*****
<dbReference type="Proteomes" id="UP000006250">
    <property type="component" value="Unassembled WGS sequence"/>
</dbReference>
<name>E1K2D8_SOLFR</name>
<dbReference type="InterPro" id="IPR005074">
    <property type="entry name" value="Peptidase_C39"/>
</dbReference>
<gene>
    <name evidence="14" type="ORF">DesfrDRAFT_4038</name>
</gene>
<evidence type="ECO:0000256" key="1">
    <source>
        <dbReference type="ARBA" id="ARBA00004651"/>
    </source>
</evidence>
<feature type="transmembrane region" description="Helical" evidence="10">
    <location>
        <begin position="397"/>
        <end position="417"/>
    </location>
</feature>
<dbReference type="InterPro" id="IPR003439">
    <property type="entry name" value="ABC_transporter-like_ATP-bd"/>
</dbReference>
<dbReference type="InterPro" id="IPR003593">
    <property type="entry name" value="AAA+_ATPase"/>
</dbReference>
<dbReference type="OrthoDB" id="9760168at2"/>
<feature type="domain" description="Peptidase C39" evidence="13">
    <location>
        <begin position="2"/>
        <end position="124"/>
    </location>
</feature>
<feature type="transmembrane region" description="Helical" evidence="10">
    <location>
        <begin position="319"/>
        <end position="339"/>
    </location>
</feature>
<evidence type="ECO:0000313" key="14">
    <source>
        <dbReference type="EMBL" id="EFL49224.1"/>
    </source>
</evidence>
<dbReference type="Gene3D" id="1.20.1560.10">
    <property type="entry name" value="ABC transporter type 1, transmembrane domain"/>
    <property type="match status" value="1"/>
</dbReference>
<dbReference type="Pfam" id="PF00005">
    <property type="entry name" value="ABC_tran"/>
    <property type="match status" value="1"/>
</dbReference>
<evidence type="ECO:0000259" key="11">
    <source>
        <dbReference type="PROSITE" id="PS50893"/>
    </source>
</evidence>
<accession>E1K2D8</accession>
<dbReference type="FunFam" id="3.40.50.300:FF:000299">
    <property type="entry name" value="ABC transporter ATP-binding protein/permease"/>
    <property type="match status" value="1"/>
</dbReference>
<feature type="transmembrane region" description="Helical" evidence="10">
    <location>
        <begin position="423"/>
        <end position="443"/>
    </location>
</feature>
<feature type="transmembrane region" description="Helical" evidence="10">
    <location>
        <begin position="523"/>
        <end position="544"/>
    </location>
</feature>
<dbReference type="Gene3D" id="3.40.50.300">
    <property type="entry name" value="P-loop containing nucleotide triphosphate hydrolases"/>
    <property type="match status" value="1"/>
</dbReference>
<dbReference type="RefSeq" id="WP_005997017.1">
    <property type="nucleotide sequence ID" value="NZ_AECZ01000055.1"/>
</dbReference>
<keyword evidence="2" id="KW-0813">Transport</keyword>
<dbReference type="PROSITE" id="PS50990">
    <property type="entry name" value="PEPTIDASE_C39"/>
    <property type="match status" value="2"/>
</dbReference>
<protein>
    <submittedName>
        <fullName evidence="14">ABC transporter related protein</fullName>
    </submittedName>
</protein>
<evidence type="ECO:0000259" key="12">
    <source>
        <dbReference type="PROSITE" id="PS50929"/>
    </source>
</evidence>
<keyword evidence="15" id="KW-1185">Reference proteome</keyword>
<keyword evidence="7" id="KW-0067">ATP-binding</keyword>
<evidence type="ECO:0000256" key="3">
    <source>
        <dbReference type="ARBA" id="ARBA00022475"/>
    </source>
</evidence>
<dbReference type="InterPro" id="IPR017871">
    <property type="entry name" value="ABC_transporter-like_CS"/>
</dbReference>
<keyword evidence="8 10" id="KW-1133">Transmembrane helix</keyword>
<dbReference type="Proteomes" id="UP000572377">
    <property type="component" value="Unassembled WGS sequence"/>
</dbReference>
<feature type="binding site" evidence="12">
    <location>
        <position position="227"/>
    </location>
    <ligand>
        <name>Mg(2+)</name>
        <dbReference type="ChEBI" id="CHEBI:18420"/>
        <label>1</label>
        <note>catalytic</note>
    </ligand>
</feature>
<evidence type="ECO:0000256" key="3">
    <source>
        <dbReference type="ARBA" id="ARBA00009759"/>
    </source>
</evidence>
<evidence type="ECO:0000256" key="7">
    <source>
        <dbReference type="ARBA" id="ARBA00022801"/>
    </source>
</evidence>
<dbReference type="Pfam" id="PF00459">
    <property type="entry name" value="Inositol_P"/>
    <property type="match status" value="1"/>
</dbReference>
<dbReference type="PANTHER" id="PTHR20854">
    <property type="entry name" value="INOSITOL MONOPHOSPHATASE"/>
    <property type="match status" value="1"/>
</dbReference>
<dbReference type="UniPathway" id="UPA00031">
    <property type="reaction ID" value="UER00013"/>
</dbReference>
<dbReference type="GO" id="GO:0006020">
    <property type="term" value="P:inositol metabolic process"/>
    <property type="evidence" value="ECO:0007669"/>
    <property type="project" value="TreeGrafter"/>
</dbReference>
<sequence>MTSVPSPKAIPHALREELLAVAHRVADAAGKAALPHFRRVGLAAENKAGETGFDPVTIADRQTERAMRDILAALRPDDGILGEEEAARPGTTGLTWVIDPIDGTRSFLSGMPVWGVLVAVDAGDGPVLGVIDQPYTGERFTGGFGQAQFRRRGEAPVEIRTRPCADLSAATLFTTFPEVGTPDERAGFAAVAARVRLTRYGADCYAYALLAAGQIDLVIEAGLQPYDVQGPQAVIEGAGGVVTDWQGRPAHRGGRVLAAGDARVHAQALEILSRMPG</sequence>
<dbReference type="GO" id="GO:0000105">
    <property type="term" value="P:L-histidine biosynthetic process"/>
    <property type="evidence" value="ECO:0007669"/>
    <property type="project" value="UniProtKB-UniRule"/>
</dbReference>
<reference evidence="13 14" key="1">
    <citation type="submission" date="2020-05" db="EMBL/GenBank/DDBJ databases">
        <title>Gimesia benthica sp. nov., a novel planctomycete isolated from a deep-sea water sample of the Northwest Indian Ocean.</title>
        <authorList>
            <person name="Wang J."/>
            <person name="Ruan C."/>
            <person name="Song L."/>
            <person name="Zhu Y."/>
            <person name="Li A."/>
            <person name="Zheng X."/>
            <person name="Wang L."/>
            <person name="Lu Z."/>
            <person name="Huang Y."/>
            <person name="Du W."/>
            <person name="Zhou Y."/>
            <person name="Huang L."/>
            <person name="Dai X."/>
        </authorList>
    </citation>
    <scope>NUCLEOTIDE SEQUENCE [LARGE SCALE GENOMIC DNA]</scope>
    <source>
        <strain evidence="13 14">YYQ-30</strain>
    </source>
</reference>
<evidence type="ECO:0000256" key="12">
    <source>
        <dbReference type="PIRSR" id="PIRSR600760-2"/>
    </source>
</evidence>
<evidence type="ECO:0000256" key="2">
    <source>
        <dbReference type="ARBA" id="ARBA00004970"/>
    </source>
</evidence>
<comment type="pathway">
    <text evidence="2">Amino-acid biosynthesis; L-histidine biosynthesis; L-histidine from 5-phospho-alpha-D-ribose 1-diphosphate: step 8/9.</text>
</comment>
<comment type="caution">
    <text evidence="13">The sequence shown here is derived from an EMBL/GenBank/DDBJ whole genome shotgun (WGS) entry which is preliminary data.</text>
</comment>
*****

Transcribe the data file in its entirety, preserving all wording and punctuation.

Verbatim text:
<dbReference type="Proteomes" id="UP000006250">
    <property type="component" value="Unassembled WGS sequence"/>
</dbReference>
<name>E1K2D8_SOLFR</name>
<dbReference type="InterPro" id="IPR005074">
    <property type="entry name" value="Peptidase_C39"/>
</dbReference>
<gene>
    <name evidence="14" type="ORF">DesfrDRAFT_4038</name>
</gene>
<evidence type="ECO:0000256" key="1">
    <source>
        <dbReference type="ARBA" id="ARBA00004651"/>
    </source>
</evidence>
<feature type="transmembrane region" description="Helical" evidence="10">
    <location>
        <begin position="397"/>
        <end position="417"/>
    </location>
</feature>
<dbReference type="InterPro" id="IPR003439">
    <property type="entry name" value="ABC_transporter-like_ATP-bd"/>
</dbReference>
<dbReference type="InterPro" id="IPR003593">
    <property type="entry name" value="AAA+_ATPase"/>
</dbReference>
<dbReference type="OrthoDB" id="9760168at2"/>
<feature type="domain" description="Peptidase C39" evidence="13">
    <location>
        <begin position="2"/>
        <end position="124"/>
    </location>
</feature>
<feature type="transmembrane region" description="Helical" evidence="10">
    <location>
        <begin position="319"/>
        <end position="339"/>
    </location>
</feature>
<evidence type="ECO:0000313" key="14">
    <source>
        <dbReference type="EMBL" id="EFL49224.1"/>
    </source>
</evidence>
<dbReference type="Gene3D" id="1.20.1560.10">
    <property type="entry name" value="ABC transporter type 1, transmembrane domain"/>
    <property type="match status" value="1"/>
</dbReference>
<dbReference type="Pfam" id="PF00005">
    <property type="entry name" value="ABC_tran"/>
    <property type="match status" value="1"/>
</dbReference>
<evidence type="ECO:0000259" key="11">
    <source>
        <dbReference type="PROSITE" id="PS50893"/>
    </source>
</evidence>
<accession>E1K2D8</accession>
<dbReference type="FunFam" id="3.40.50.300:FF:000299">
    <property type="entry name" value="ABC transporter ATP-binding protein/permease"/>
    <property type="match status" value="1"/>
</dbReference>
<feature type="transmembrane region" description="Helical" evidence="10">
    <location>
        <begin position="423"/>
        <end position="443"/>
    </location>
</feature>
<feature type="transmembrane region" description="Helical" evidence="10">
    <location>
        <begin position="523"/>
        <end position="544"/>
    </location>
</feature>
<dbReference type="Gene3D" id="3.40.50.300">
    <property type="entry name" value="P-loop containing nucleotide triphosphate hydrolases"/>
    <property type="match status" value="1"/>
</dbReference>
<dbReference type="RefSeq" id="WP_005997017.1">
    <property type="nucleotide sequence ID" value="NZ_AECZ01000055.1"/>
</dbReference>
<keyword evidence="2" id="KW-0813">Transport</keyword>
<dbReference type="PROSITE" id="PS50990">
    <property type="entry name" value="PEPTIDASE_C39"/>
    <property type="match status" value="2"/>
</dbReference>
<protein>
    <submittedName>
        <fullName evidence="14">ABC transporter related protein</fullName>
    </submittedName>
</protein>
<evidence type="ECO:0000259" key="12">
    <source>
        <dbReference type="PROSITE" id="PS50929"/>
    </source>
</evidence>
<keyword evidence="15" id="KW-1185">Reference proteome</keyword>
<keyword evidence="7" id="KW-0067">ATP-binding</keyword>
<evidence type="ECO:0000256" key="3">
    <source>
        <dbReference type="ARBA" id="ARBA00022475"/>
    </source>
</evidence>
<dbReference type="InterPro" id="IPR017871">
    <property type="entry name" value="ABC_transporter-like_CS"/>
</dbReference>
<keyword evidence="8 10" id="KW-1133">Transmembrane helix</keyword>
<dbReference type="Proteomes" id="UP000572377">
    <property type="component" value="Unassembled WGS sequence"/>
</dbReference>
<feature type="binding site" evidence="12">
    <location>
        <position position="227"/>
    </location>
    <ligand>
        <name>Mg(2+)</name>
        <dbReference type="ChEBI" id="CHEBI:18420"/>
        <label>1</label>
        <note>catalytic</note>
    </ligand>
</feature>
<evidence type="ECO:0000256" key="3">
    <source>
        <dbReference type="ARBA" id="ARBA00009759"/>
    </source>
</evidence>
<evidence type="ECO:0000256" key="7">
    <source>
        <dbReference type="ARBA" id="ARBA00022801"/>
    </source>
</evidence>
<dbReference type="Pfam" id="PF00459">
    <property type="entry name" value="Inositol_P"/>
    <property type="match status" value="1"/>
</dbReference>
<dbReference type="PANTHER" id="PTHR20854">
    <property type="entry name" value="INOSITOL MONOPHOSPHATASE"/>
    <property type="match status" value="1"/>
</dbReference>
<dbReference type="UniPathway" id="UPA00031">
    <property type="reaction ID" value="UER00013"/>
</dbReference>
<dbReference type="GO" id="GO:0006020">
    <property type="term" value="P:inositol metabolic process"/>
    <property type="evidence" value="ECO:0007669"/>
    <property type="project" value="TreeGrafter"/>
</dbReference>
<sequence>MTSVPSPKAIPHALREELLAVAHRVADAAGKAALPHFRRVGLAAENKAGETGFDPVTIADRQTERAMRDILAALRPDDGILGEEEAARPGTTGLTWVIDPIDGTRSFLSGMPVWGVLVAVDAGDGPVLGVIDQPYTGERFTGGFGQAQFRRRGEAPVEIRTRPCADLSAATLFTTFPEVGTPDERAGFAAVAARVRLTRYGADCYAYALLAAGQIDLVIEAGLQPYDVQGPQAVIEGAGGVVTDWQGRPAHRGGRVLAAGDARVHAQALEILSRMPG</sequence>
<dbReference type="GO" id="GO:0000105">
    <property type="term" value="P:L-histidine biosynthetic process"/>
    <property type="evidence" value="ECO:0007669"/>
    <property type="project" value="UniProtKB-UniRule"/>
</dbReference>
<reference evidence="13 14" key="1">
    <citation type="submission" date="2020-05" db="EMBL/GenBank/DDBJ databases">
        <title>Gimesia benthica sp. nov., a novel planctomycete isolated from a deep-sea water sample of the Northwest Indian Ocean.</title>
        <authorList>
            <person name="Wang J."/>
            <person name="Ruan C."/>
            <person name="Song L."/>
            <person name="Zhu Y."/>
            <person name="Li A."/>
            <person name="Zheng X."/>
            <person name="Wang L."/>
            <person name="Lu Z."/>
            <person name="Huang Y."/>
            <person name="Du W."/>
            <person name="Zhou Y."/>
            <person name="Huang L."/>
            <person name="Dai X."/>
        </authorList>
    </citation>
    <scope>NUCLEOTIDE SEQUENCE [LARGE SCALE GENOMIC DNA]</scope>
    <source>
        <strain evidence="13 14">YYQ-30</strain>
    </source>
</reference>
<evidence type="ECO:0000256" key="12">
    <source>
        <dbReference type="PIRSR" id="PIRSR600760-2"/>
    </source>
</evidence>
<evidence type="ECO:0000256" key="2">
    <source>
        <dbReference type="ARBA" id="ARBA00004970"/>
    </source>
</evidence>
<comment type="pathway">
    <text evidence="2">Amino-acid biosynthesis; L-histidine biosynthesis; L-histidine from 5-phospho-alpha-D-ribose 1-diphosphate: step 8/9.</text>
</comment>
<comment type="caution">
    <text evidence="13">The sequence shown here is derived from an EMBL/GenBank/DDBJ whole genome shotgun (WGS) entry which is preliminary data.</text>
</comment>